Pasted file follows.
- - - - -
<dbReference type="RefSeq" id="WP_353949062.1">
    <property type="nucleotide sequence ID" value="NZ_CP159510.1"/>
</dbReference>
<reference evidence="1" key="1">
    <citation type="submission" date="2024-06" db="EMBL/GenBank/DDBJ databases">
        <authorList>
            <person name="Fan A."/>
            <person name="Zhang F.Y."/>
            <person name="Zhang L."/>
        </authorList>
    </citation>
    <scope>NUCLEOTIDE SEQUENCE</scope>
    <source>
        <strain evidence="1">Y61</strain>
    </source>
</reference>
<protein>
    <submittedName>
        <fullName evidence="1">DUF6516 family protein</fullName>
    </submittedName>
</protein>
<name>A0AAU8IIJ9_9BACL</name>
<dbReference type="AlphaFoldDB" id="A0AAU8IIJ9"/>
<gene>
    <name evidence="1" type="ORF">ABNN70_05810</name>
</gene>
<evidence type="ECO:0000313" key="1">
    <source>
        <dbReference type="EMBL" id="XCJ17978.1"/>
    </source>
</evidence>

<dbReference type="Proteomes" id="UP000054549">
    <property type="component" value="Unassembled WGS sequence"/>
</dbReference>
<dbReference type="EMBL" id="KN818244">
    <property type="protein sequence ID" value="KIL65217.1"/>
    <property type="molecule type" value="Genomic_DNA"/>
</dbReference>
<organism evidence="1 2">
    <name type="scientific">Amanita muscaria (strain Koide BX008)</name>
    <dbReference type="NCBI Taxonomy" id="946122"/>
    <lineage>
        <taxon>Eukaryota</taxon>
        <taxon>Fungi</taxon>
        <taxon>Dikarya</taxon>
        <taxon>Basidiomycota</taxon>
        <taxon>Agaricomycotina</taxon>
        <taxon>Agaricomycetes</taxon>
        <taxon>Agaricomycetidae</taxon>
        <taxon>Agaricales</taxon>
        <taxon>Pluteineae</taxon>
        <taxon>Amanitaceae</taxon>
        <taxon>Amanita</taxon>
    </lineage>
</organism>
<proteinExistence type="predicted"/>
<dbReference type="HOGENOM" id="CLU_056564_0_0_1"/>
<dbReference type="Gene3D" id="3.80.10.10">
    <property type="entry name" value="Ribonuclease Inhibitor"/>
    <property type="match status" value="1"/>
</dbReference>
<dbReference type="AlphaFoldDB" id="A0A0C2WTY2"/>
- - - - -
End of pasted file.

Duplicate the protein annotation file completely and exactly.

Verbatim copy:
<dbReference type="RefSeq" id="WP_353949062.1">
    <property type="nucleotide sequence ID" value="NZ_CP159510.1"/>
</dbReference>
<reference evidence="1" key="1">
    <citation type="submission" date="2024-06" db="EMBL/GenBank/DDBJ databases">
        <authorList>
            <person name="Fan A."/>
            <person name="Zhang F.Y."/>
            <person name="Zhang L."/>
        </authorList>
    </citation>
    <scope>NUCLEOTIDE SEQUENCE</scope>
    <source>
        <strain evidence="1">Y61</strain>
    </source>
</reference>
<protein>
    <submittedName>
        <fullName evidence="1">DUF6516 family protein</fullName>
    </submittedName>
</protein>
<name>A0AAU8IIJ9_9BACL</name>
<dbReference type="AlphaFoldDB" id="A0AAU8IIJ9"/>
<gene>
    <name evidence="1" type="ORF">ABNN70_05810</name>
</gene>
<evidence type="ECO:0000313" key="1">
    <source>
        <dbReference type="EMBL" id="XCJ17978.1"/>
    </source>
</evidence>

<dbReference type="Proteomes" id="UP000054549">
    <property type="component" value="Unassembled WGS sequence"/>
</dbReference>
<dbReference type="EMBL" id="KN818244">
    <property type="protein sequence ID" value="KIL65217.1"/>
    <property type="molecule type" value="Genomic_DNA"/>
</dbReference>
<organism evidence="1 2">
    <name type="scientific">Amanita muscaria (strain Koide BX008)</name>
    <dbReference type="NCBI Taxonomy" id="946122"/>
    <lineage>
        <taxon>Eukaryota</taxon>
        <taxon>Fungi</taxon>
        <taxon>Dikarya</taxon>
        <taxon>Basidiomycota</taxon>
        <taxon>Agaricomycotina</taxon>
        <taxon>Agaricomycetes</taxon>
        <taxon>Agaricomycetidae</taxon>
        <taxon>Agaricales</taxon>
        <taxon>Pluteineae</taxon>
        <taxon>Amanitaceae</taxon>
        <taxon>Amanita</taxon>
    </lineage>
</organism>
<proteinExistence type="predicted"/>
<dbReference type="HOGENOM" id="CLU_056564_0_0_1"/>
<dbReference type="Gene3D" id="3.80.10.10">
    <property type="entry name" value="Ribonuclease Inhibitor"/>
    <property type="match status" value="1"/>
</dbReference>
<dbReference type="AlphaFoldDB" id="A0A0C2WTY2"/>